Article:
It’s best to create test accounts, which you will manage on your production system. You can then use this account for generating data continuously and populating it with your databases. After you release a new version, you can perform updates to see any data was damaged.

In case there were bugs that corrupted, you should resolve them at the highest priority. Similarly, your QA and testing teams need to perform manual backwards compatibility testing while they find automated and more efficient methods. Regardless, performing manual testing at this level will be necessary as it is one of the final stages before production.

Perform Sanity Tests on Production

Performing sanity tests on production accounts post-release are essential for validating all the work you expect the system to perform. You should perform tests on current production account, but then switch to newly created account for validating whether the process continues to work well as new clients sign up.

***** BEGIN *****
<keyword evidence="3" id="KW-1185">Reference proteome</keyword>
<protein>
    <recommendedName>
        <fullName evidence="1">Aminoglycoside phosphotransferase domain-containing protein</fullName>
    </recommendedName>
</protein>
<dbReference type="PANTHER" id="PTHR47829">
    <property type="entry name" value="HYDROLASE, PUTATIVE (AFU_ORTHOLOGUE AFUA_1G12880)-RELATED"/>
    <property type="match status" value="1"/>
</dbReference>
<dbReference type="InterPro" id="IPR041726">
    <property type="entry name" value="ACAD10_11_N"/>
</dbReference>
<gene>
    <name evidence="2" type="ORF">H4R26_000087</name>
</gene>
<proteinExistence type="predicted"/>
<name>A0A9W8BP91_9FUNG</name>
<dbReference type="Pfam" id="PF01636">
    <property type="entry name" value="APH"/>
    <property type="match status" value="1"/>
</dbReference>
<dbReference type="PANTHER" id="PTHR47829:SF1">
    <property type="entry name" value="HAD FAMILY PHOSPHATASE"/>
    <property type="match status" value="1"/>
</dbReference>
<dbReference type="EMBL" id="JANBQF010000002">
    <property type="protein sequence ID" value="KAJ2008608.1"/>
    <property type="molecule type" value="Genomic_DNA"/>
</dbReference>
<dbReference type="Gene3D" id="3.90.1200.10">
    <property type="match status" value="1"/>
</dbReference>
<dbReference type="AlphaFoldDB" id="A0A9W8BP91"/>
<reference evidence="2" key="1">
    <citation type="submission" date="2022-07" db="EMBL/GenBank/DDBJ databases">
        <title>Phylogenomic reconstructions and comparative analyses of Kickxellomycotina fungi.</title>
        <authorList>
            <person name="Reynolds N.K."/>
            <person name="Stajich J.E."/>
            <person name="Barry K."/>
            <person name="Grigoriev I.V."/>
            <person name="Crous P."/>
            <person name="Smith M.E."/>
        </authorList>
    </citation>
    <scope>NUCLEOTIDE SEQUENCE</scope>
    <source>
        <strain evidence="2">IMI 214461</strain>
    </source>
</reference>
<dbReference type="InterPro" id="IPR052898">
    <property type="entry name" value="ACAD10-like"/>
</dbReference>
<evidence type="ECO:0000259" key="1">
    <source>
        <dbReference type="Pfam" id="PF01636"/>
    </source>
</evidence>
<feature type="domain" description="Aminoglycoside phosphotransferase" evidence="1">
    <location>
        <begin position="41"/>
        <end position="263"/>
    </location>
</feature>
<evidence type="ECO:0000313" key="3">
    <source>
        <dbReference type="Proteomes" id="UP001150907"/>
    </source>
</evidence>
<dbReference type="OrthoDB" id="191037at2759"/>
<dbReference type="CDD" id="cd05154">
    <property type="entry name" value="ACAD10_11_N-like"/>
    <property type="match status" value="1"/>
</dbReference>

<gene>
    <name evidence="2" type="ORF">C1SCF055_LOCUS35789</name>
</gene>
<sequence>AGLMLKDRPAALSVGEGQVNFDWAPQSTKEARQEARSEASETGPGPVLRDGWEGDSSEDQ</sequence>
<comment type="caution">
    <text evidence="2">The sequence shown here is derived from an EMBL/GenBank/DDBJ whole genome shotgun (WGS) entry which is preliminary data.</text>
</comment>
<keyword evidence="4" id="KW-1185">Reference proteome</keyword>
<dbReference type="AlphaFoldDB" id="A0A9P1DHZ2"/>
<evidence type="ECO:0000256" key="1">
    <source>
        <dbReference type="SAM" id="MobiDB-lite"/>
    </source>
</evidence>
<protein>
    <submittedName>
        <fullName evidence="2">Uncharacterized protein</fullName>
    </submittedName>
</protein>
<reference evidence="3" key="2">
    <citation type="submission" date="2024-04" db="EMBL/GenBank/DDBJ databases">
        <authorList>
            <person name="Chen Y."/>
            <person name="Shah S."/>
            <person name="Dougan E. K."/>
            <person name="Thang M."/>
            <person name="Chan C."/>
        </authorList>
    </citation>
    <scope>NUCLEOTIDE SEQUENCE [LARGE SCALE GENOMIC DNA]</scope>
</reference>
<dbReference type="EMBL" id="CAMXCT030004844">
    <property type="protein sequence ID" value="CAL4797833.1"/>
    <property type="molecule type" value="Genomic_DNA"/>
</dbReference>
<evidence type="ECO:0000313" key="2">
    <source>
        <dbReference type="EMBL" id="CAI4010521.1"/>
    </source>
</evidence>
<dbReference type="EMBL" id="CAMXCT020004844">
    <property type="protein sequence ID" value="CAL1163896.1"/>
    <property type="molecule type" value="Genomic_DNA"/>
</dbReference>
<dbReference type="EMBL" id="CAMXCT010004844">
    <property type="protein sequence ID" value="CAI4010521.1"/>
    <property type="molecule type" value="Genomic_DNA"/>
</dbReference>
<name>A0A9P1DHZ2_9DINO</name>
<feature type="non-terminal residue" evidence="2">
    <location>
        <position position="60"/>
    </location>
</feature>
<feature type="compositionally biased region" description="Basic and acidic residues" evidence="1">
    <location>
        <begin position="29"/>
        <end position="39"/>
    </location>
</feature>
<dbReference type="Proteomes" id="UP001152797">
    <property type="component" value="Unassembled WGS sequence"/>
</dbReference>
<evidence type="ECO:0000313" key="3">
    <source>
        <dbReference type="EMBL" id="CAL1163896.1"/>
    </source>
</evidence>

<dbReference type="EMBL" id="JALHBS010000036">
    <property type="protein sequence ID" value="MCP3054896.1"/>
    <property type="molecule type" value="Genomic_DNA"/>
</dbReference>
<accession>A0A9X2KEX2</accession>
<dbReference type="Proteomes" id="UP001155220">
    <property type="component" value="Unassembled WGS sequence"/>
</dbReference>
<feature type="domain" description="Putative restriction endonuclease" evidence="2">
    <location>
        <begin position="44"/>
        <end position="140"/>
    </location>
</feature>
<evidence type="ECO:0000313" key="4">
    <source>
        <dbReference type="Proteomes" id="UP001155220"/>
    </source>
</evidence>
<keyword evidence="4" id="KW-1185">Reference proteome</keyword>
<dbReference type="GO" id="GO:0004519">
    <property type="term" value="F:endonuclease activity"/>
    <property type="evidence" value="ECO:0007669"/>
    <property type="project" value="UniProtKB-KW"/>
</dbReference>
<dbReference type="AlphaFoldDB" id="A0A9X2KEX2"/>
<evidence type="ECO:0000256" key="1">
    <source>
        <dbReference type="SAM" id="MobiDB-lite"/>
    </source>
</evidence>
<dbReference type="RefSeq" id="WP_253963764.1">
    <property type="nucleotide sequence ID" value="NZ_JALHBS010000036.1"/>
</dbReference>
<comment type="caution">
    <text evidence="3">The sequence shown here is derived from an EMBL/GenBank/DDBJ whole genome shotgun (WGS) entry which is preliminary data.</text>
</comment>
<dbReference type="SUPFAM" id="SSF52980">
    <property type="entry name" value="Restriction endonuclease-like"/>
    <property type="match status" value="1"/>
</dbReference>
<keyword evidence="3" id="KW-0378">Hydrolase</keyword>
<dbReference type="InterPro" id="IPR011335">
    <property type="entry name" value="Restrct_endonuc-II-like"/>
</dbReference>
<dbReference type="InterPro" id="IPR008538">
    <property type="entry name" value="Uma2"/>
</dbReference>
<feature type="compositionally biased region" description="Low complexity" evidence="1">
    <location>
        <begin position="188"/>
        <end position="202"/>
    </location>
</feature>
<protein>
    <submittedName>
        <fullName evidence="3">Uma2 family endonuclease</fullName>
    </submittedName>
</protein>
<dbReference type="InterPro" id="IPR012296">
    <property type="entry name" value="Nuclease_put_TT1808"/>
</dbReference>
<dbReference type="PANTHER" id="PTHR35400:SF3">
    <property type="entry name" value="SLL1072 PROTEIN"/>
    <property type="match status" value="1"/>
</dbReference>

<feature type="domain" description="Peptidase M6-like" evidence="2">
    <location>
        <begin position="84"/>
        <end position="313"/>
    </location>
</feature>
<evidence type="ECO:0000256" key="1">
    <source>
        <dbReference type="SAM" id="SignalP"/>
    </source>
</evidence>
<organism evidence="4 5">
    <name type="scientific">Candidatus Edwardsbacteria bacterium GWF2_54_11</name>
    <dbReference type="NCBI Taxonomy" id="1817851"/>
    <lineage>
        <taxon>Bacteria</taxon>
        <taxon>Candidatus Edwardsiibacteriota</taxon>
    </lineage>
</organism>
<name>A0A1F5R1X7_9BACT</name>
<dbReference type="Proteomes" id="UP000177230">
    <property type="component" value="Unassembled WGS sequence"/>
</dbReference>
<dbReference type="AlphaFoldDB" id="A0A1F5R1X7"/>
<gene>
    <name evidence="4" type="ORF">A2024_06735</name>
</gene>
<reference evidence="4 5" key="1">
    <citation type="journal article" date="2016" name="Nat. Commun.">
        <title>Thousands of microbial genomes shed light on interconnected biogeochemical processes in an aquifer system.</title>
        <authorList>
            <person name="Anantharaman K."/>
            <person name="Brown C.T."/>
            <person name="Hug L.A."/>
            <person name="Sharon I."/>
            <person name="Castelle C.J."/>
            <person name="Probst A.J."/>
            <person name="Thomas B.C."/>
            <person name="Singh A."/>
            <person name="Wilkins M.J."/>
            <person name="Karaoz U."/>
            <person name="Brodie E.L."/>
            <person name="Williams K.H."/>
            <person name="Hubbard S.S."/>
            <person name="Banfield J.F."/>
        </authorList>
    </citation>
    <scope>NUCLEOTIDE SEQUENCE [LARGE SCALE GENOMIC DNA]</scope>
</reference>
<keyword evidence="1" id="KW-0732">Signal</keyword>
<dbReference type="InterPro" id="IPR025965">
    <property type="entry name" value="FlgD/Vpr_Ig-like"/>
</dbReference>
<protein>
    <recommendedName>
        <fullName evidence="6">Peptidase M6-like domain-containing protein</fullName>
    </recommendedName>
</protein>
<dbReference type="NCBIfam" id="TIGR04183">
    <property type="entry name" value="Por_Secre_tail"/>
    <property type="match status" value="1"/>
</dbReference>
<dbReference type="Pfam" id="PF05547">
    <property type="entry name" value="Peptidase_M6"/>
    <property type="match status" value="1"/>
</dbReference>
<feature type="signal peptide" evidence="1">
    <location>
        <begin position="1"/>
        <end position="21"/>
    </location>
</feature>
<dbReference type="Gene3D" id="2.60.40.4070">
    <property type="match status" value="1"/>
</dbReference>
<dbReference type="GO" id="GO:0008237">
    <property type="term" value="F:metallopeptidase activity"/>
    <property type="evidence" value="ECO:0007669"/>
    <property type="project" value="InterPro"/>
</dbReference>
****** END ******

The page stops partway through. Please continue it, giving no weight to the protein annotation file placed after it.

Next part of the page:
This is why QA teams must conduct sanity testing half the time, as part of the team validates the new account while the other one tests the old account. In the end, the team test third-party components, so they can ensure version compatibility.

International Quality Assurance Standards

The International Organization for Standardization (ISO) operates as a global institution ensuring quality across various counties. ISO is composed of standards organizations that span across 160 nations. It maintains an effective quality assurance system for manufacturing and service industries.